Then, of course, there are the adverts that are specifically intended to sell cars. I’ve been having a good look at those currently running on the various TV and other ‘content provider’ sources I’ve tuned in to, and I can report the following. The cars in questions are all either fully electric or hybrids; the focus is very much on lifestyle – cars as objects of desire, as bringers of good times; and – whether shot in a city or a desert – travel in these cars is unimpeded by other people in other cars.

The emphasis on how cars can make you feel good, rather than on how they so often find themselves stuck in the traffic you’re helping create, is understandable from a marketing perspective, despite the fact it’s at odds with the lived experience of real people. If the ads promote a lie, however, it’s one that many of us readily buy – literally.

Car-dependent lifestyles

The obvious truth is that the messaging most of us receive about the personal benefits of driving is incomparably more attractive and persuasive than any we might happen to encounter concerning the personal and societal benefits of driving less. There is, therefore, the danger that, in holding to the truth that transport is very largely a means, not an end, we overlook the fact that the motivation for owning a car may be as much about how it makes the owner feel as about its practical utility. 

The obvious truth is that the messaging most of us receive about the personal benefits of driving is incomparably more attractive and than any we encounter concerning the personal and societal benefits of driving less

When people say, “I don’t have any option but to drive”, active travel advocates can be tempted to respond with something along the lines of “Don’t be daft - there are plenty of alternatives, you just need to try harder – or move to where there are more options”. But we should resist. 

Because, in addition to the fact that, everywhere they look, people are seeing direct inducements to drive and only indirect calls to drive less (like headlines – for one day only – about the latest IPCC report, or documentaries about ecosystem collapse), there’s the simple fact that very many people currently live car-dependent lifestyles that have been funded by decades of investment in road building and promoted by decades of dysfunctional transport and land use planning. 

The bloke in the British Gas ad parked his car on a driveway that would comfortably accommodate three more (and that’s ignoring the garage). This is how a huge number of our national neighbours live: just a couple of steps away from symbols of freedom that have come, it might be said, to enslave them. After all, “I can’t live without my car” is hardly a cry of liberation, is it?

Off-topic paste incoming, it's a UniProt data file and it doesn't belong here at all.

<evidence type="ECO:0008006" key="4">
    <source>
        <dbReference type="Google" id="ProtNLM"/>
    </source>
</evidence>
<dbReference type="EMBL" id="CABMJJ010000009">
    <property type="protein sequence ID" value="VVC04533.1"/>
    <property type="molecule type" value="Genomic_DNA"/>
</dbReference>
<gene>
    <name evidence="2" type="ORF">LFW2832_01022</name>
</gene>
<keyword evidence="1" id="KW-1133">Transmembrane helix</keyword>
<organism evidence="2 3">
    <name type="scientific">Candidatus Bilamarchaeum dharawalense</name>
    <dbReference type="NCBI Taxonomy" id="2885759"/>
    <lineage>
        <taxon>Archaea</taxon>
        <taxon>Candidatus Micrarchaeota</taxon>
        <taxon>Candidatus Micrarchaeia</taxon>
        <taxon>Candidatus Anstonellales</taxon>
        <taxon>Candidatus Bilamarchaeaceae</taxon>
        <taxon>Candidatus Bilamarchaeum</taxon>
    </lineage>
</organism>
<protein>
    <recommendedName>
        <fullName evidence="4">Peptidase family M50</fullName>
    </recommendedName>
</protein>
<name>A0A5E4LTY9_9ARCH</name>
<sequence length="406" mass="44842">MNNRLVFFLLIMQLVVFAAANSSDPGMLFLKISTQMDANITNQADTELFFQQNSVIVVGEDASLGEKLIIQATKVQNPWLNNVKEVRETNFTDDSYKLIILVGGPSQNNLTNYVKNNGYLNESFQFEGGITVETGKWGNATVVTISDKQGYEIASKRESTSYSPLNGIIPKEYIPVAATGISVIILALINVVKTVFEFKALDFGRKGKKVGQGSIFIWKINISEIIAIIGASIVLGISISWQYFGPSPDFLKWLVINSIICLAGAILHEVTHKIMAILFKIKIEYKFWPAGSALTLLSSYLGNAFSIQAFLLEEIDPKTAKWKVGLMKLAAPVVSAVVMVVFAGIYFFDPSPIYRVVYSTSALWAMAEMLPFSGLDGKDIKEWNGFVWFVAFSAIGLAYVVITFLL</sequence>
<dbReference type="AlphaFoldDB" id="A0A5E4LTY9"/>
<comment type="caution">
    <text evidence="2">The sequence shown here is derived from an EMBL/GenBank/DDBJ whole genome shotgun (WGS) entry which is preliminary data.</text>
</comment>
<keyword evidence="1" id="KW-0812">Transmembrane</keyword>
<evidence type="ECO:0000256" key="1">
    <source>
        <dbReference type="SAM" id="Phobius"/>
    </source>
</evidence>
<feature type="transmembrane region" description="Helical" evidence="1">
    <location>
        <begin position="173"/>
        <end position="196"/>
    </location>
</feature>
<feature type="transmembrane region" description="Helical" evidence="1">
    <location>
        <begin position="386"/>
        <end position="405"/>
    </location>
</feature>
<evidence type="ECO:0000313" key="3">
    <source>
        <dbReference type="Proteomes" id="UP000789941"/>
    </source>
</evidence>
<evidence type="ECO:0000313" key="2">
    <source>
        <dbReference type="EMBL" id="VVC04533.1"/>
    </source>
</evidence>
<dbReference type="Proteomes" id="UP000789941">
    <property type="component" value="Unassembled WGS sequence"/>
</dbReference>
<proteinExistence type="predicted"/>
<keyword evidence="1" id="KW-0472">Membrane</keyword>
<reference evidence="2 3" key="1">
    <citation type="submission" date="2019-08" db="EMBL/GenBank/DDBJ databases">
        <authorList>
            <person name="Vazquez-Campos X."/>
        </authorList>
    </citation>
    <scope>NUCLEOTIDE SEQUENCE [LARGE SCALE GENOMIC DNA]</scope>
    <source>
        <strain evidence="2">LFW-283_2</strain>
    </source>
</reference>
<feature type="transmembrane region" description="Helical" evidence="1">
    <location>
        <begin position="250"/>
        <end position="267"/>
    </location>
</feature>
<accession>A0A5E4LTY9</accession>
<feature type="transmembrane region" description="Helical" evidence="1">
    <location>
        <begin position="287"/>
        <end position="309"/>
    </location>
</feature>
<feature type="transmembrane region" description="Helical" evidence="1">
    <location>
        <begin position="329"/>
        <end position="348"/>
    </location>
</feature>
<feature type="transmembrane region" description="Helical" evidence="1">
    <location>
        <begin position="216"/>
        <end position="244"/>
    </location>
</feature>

Counting the cost of car owership

So, where do we start (and we are only really just starting) with enabling people – who drive as unthinkingly as they breathe – to drive less and, perhaps, to own fewer cars? Perhaps public messaging about the costs would be a good thing. 

Based on some brief research, I’ve found a number of things about the costs of owning and using a car. One is that these costs are a key concern of most owners; another is that these same owners don’t know what the actual costs are; and a third is that the average cost of owning and running a car in the UK, including depreciation and all running/financing costs is somewhere in the order of £5,000 a year, or £100 a week. And all this for a thing that sits parked for 96% of its life.

So, maybe ‘Save a Packet’ could be a more effective message than ‘Save the Planet’ in terms of prompting behaviour change? Others will have more or better messages, but the appeal to ‘What’s in it for me?’ seems likely to have greater effect than any appeal to ‘What might be in it, within about a decade, for people living thousands of miles away?’

I’ll finish by saying, perhaps surprisingly, that I’m glad Grant Shapps kept his job as transport secretary in the recent reshuffle, and it’s not just the memory of Chris Grayling that makes me say this. ‘Gear Change’ and ‘Decarbonising Transport’ (imperfect as it is) were both produced on his watch, and the funding and other support for active travel in the past year or so has also been very welcome. 

Let’s see if he now has the wit and resolve to work with the willing and get some strong ‘Freedom from Car Dependency’ messaging into the public domain. I’m ever the optimist…  

John Dales

John Dales

John Dales MSC BSC MCIHT CMILT Director, Urban Mov

John Dales is a streets design adviser to local authorities around the UK, a member of several design review panels, and one of the London mayor’s design advocates. He is a past chair of the Transport Planning Society, a former trustee of Living Streets, and a committee member of the Parliamentary Advisory Council for Transport Safety. He is director of transport planning and street design consultancy Urban Movement. 

 

j.dales@urbanmovement.co.uk
+44 (0)7768 377 150
www.johndales.com